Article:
Psychologists Describe The Most Interesting Mental Disorders They've Ever Encountered
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*The following article contains discussion of suicide/self-harm.

The study of mental health is an ongoing one, as we've all become more sensitive and aware of what's going on in our minds.

Talk to someone if you need help, absolutely, but there is still the side of psychology professionals are trying to understand.

Sometimes the clients they handled were so interesting they walked away unable to forget them.

Reddit user, Alex_Bailey_12, wanted to hear about some of the more fascinating cases when they asked:

"[Serious] Psychologists of Reddit, what’s the most interesting mental disorder you’ve encountered?"

Imagine not being in control of your body, the movements and processes you take for granted every day, and unable to trust what you see in front of you.

Pretty Hair, Pretty Hair

"A psychologist here. Not someone I worked with, but I did observe someone with Alien hand syndrome. The patients left hand would stroke her hair and pat her face but was not under her control. Each episode would last for about 20 mins. Turned out the cause was a tumour. Amazingly it didn’t seem to cause her any distress."


Speaking A Language We've Never Known

"Foreign Accent Syndrome is rare but is absolutely fascinating."


"Ah yes, my parents have a friend, Native American, never left Canada, got into a bad fight one night and got her head rocked pretty badly and was knocked out, when she regained consciousness she had an English accent and to this day she still has it."


Are The People There Really Even There?

"Mental health counsellor here, the interesting one is schizophrenia with visual hallucinations. Most people with schizophrenia have auditory hallucinations. I did not realize how much more unsettling the visual one is. The client I had with this disorder used to see me and other people he knew. He called me up once yelling at me for coming into his apartment early in the morning. Even if I told him otherwise, the experience of seeing me is very real to him. I can't imagine seeing people in my own home, especially at night. That would freak me the f-ck out."


"Lawyer here, did about 10 yrars criminal law. I've had many clients with schizophrenia. Auditory hallucinations must be disconcerting and terrifying, visual would also be awful but the oddest one I've come across was olfactory delusions."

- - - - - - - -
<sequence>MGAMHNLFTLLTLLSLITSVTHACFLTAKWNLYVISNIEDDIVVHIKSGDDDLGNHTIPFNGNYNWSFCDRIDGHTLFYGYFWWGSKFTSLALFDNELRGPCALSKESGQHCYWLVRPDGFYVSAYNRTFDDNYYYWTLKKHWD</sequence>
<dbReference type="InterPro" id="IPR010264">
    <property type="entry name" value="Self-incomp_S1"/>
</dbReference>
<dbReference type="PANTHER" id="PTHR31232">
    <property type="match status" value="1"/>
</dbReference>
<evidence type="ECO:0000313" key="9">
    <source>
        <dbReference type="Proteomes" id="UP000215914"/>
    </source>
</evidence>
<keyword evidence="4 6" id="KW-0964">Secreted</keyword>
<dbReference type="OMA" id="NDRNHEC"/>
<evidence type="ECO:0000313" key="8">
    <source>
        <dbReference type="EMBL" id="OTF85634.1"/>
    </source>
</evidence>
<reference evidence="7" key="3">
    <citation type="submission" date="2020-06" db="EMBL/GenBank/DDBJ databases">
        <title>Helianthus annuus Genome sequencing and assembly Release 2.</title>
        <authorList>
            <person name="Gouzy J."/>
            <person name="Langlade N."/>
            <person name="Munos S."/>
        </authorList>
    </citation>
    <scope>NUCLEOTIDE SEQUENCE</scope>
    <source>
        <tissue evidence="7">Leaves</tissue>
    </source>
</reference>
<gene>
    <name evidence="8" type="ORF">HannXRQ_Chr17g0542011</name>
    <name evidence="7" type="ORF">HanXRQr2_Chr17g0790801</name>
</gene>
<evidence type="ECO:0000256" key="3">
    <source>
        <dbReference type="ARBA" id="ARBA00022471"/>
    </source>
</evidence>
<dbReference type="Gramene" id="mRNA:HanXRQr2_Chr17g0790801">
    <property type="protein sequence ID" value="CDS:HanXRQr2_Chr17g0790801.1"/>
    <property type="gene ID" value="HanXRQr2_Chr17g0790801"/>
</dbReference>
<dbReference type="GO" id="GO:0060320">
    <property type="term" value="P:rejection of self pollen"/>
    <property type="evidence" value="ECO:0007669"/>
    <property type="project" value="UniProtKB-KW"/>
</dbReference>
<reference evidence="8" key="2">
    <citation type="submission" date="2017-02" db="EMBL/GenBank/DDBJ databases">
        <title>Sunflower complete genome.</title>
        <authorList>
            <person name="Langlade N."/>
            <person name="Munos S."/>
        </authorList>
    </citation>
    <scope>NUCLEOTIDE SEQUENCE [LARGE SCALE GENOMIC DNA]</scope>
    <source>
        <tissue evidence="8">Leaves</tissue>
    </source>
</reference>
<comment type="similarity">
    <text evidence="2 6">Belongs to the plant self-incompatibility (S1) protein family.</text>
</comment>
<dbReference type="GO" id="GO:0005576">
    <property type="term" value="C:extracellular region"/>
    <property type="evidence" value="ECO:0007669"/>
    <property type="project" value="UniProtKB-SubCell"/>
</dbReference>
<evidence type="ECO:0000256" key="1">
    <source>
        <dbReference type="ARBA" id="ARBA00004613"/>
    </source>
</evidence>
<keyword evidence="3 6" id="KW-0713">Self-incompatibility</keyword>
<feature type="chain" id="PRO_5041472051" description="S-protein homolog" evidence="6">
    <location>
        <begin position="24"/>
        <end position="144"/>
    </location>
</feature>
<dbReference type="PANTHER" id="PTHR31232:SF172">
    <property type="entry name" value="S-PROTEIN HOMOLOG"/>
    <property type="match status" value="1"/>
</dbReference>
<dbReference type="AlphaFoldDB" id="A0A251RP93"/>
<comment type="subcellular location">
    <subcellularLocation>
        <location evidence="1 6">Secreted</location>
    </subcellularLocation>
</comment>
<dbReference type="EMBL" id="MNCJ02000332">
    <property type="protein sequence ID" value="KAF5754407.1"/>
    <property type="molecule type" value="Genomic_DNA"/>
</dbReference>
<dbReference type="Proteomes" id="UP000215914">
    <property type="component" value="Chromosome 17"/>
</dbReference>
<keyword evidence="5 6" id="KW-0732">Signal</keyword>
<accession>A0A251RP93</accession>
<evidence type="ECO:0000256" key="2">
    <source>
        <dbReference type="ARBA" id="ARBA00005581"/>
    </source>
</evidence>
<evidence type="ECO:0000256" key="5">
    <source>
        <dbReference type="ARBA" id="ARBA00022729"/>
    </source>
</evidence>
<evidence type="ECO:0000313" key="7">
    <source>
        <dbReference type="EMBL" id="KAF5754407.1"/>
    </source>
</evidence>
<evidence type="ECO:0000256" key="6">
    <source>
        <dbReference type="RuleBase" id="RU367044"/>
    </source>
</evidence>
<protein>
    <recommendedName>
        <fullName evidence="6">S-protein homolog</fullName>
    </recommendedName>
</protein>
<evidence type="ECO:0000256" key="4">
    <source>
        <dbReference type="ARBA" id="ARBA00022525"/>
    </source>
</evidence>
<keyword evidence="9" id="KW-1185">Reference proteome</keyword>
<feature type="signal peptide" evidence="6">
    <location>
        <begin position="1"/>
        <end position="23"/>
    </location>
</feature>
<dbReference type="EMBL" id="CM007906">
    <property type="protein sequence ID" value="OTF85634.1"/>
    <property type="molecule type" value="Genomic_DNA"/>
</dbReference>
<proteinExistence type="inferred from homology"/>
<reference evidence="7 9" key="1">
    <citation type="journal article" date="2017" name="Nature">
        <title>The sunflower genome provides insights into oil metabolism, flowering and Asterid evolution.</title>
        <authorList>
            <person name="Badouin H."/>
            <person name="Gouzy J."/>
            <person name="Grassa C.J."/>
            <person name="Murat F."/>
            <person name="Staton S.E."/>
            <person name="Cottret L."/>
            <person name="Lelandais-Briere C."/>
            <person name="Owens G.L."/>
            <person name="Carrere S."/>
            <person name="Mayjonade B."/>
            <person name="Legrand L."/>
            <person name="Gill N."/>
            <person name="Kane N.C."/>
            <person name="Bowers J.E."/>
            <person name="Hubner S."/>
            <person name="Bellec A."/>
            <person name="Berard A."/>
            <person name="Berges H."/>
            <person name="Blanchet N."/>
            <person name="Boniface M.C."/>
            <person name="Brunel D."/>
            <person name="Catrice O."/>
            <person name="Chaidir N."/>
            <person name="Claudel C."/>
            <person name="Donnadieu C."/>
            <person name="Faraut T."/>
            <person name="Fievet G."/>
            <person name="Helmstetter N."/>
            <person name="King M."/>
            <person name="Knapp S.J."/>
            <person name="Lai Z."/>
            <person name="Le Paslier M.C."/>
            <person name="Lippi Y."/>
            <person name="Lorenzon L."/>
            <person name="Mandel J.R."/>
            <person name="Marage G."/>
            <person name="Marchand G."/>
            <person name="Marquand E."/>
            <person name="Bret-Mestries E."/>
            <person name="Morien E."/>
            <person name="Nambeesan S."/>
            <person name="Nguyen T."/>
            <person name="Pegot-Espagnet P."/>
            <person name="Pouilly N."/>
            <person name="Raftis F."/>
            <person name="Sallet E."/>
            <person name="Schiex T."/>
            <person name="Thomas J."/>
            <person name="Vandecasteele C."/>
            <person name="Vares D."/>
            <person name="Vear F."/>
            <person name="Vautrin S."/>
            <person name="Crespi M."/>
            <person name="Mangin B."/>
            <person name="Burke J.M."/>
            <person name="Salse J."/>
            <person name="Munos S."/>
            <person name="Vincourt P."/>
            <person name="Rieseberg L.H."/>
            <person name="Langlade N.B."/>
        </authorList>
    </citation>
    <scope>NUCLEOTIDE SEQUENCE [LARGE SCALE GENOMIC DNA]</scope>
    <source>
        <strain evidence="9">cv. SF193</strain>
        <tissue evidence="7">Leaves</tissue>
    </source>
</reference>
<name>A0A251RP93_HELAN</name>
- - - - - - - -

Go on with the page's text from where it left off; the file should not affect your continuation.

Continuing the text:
"Client who had a psychotic break and had a range of hallucinations telling her to hire a car and drive across the country asap. She was arrested doing 180 km/hour through a country town (speed limit 60 km/hour) on a major highway. When I came down to see her, she was obviously unwell - but she also kept sniffing my hand any time I asked her a question."

"Later, when she was well again, she explained it to me - she remembered everything even though she had no history of mental illness prior to this time. Everyone "bad" (ie all the police officers) smelled like rotting corpses to her at that time, but "I knew I could trust you, because you smelled like sunshine and flowers." This stopped along with her other hallucinations when she came out of psychosis. I never knew before then that delusional smells were also possible."


Yet, as we go further down the list, we see the symptoms and diagnoses start to become a little more severe, affecting more than just our bodies but our minds.

Too Much Positivity Is A Negativity

"I once worked with a guy whose voices were positive, like a cheer squad. So instead of “you’re useless, no one likes you”, his voices said “you look amazing today, people think you’re charming and funny”."

"It wasn’t great though. He has enough insight to understand that they were as much a hallucination as if they were giving negative messages. And he felt this crushing, overwhelming pressure that he couldn’t live up to the incredibly high standards of his voices. It was quite crippling for him, really. As much as, if not more so, than if the voices were negative or even benign."


All. About. ME.

"Early on in my career I worked at a Planned Community that functioned as a Partial Hospitalization Program."

"One of the residents would bring magazines and newspapers he'd found to the main office door everyday. Sometimes he'd be upset, sometimes overjoyed, depending on the stories. Because all of them were about him."

"I've never worked with someone with such delusions before or sense. One day he was Michael Jordan offering to buy us cars, the next he was Osama Bin Laden trying to hide with us. He'd read his obituary, his wife cheated on him in a political scandal, he'd surveyed the Congo."